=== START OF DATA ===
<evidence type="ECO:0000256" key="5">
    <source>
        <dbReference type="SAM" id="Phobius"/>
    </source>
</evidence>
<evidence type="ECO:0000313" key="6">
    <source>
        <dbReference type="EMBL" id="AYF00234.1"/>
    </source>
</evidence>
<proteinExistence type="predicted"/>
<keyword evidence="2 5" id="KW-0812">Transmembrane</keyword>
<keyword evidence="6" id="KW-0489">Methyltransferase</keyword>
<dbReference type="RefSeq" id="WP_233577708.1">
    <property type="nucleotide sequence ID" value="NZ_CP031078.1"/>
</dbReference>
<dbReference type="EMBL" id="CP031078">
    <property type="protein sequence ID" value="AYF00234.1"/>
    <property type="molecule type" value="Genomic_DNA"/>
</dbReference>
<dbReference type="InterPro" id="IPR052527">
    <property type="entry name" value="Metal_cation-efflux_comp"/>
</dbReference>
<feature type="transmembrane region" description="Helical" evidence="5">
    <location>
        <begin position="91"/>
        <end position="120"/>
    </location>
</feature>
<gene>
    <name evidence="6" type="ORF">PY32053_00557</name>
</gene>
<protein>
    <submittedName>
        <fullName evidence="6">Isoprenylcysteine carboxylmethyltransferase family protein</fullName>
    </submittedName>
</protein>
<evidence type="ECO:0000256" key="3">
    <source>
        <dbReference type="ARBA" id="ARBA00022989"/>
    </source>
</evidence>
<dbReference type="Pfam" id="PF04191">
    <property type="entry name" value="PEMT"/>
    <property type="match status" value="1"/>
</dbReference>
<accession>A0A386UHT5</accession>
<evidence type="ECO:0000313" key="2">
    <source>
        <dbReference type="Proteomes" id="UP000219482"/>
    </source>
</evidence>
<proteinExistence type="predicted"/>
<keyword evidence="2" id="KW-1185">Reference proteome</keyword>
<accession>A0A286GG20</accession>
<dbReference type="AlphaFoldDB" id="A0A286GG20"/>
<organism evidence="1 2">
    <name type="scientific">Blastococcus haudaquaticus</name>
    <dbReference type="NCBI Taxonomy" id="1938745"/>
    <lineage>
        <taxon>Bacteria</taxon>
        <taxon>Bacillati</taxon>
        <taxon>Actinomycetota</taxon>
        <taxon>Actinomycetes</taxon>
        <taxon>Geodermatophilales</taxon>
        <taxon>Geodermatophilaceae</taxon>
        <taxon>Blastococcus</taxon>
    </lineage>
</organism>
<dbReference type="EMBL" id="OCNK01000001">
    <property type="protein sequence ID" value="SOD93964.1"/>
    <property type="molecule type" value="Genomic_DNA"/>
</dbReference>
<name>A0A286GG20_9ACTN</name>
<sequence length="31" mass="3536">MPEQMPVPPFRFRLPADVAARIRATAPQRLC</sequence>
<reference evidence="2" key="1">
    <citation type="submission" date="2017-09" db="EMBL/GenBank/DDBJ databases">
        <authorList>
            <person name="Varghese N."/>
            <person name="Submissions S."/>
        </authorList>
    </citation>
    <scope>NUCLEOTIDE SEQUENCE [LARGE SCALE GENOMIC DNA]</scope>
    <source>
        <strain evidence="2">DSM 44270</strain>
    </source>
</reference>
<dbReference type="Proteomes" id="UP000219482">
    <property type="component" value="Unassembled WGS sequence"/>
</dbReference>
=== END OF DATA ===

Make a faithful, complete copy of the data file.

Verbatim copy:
<evidence type="ECO:0000256" key="5">
    <source>
        <dbReference type="SAM" id="Phobius"/>
    </source>
</evidence>
<evidence type="ECO:0000313" key="6">
    <source>
        <dbReference type="EMBL" id="AYF00234.1"/>
    </source>
</evidence>
<proteinExistence type="predicted"/>
<keyword evidence="2 5" id="KW-0812">Transmembrane</keyword>
<keyword evidence="6" id="KW-0489">Methyltransferase</keyword>
<dbReference type="RefSeq" id="WP_233577708.1">
    <property type="nucleotide sequence ID" value="NZ_CP031078.1"/>
</dbReference>
<dbReference type="EMBL" id="CP031078">
    <property type="protein sequence ID" value="AYF00234.1"/>
    <property type="molecule type" value="Genomic_DNA"/>
</dbReference>
<dbReference type="InterPro" id="IPR052527">
    <property type="entry name" value="Metal_cation-efflux_comp"/>
</dbReference>
<feature type="transmembrane region" description="Helical" evidence="5">
    <location>
        <begin position="91"/>
        <end position="120"/>
    </location>
</feature>
<gene>
    <name evidence="6" type="ORF">PY32053_00557</name>
</gene>
<protein>
    <submittedName>
        <fullName evidence="6">Isoprenylcysteine carboxylmethyltransferase family protein</fullName>
    </submittedName>
</protein>
<evidence type="ECO:0000256" key="3">
    <source>
        <dbReference type="ARBA" id="ARBA00022989"/>
    </source>
</evidence>
<dbReference type="Pfam" id="PF04191">
    <property type="entry name" value="PEMT"/>
    <property type="match status" value="1"/>
</dbReference>
<accession>A0A386UHT5</accession>
<evidence type="ECO:0000313" key="2">
    <source>
        <dbReference type="Proteomes" id="UP000219482"/>
    </source>
</evidence>
<proteinExistence type="predicted"/>
<keyword evidence="2" id="KW-1185">Reference proteome</keyword>
<accession>A0A286GG20</accession>
<dbReference type="AlphaFoldDB" id="A0A286GG20"/>
<organism evidence="1 2">
    <name type="scientific">Blastococcus haudaquaticus</name>
    <dbReference type="NCBI Taxonomy" id="1938745"/>
    <lineage>
        <taxon>Bacteria</taxon>
        <taxon>Bacillati</taxon>
        <taxon>Actinomycetota</taxon>
        <taxon>Actinomycetes</taxon>
        <taxon>Geodermatophilales</taxon>
        <taxon>Geodermatophilaceae</taxon>
        <taxon>Blastococcus</taxon>
    </lineage>
</organism>
<dbReference type="EMBL" id="OCNK01000001">
    <property type="protein sequence ID" value="SOD93964.1"/>
    <property type="molecule type" value="Genomic_DNA"/>
</dbReference>
<name>A0A286GG20_9ACTN</name>
<sequence length="31" mass="3536">MPEQMPVPPFRFRLPADVAARIRATAPQRLC</sequence>
<reference evidence="2" key="1">
    <citation type="submission" date="2017-09" db="EMBL/GenBank/DDBJ databases">
        <authorList>
            <person name="Varghese N."/>
            <person name="Submissions S."/>
        </authorList>
    </citation>
    <scope>NUCLEOTIDE SEQUENCE [LARGE SCALE GENOMIC DNA]</scope>
    <source>
        <strain evidence="2">DSM 44270</strain>
    </source>
</reference>
<dbReference type="Proteomes" id="UP000219482">
    <property type="component" value="Unassembled WGS sequence"/>
</dbReference>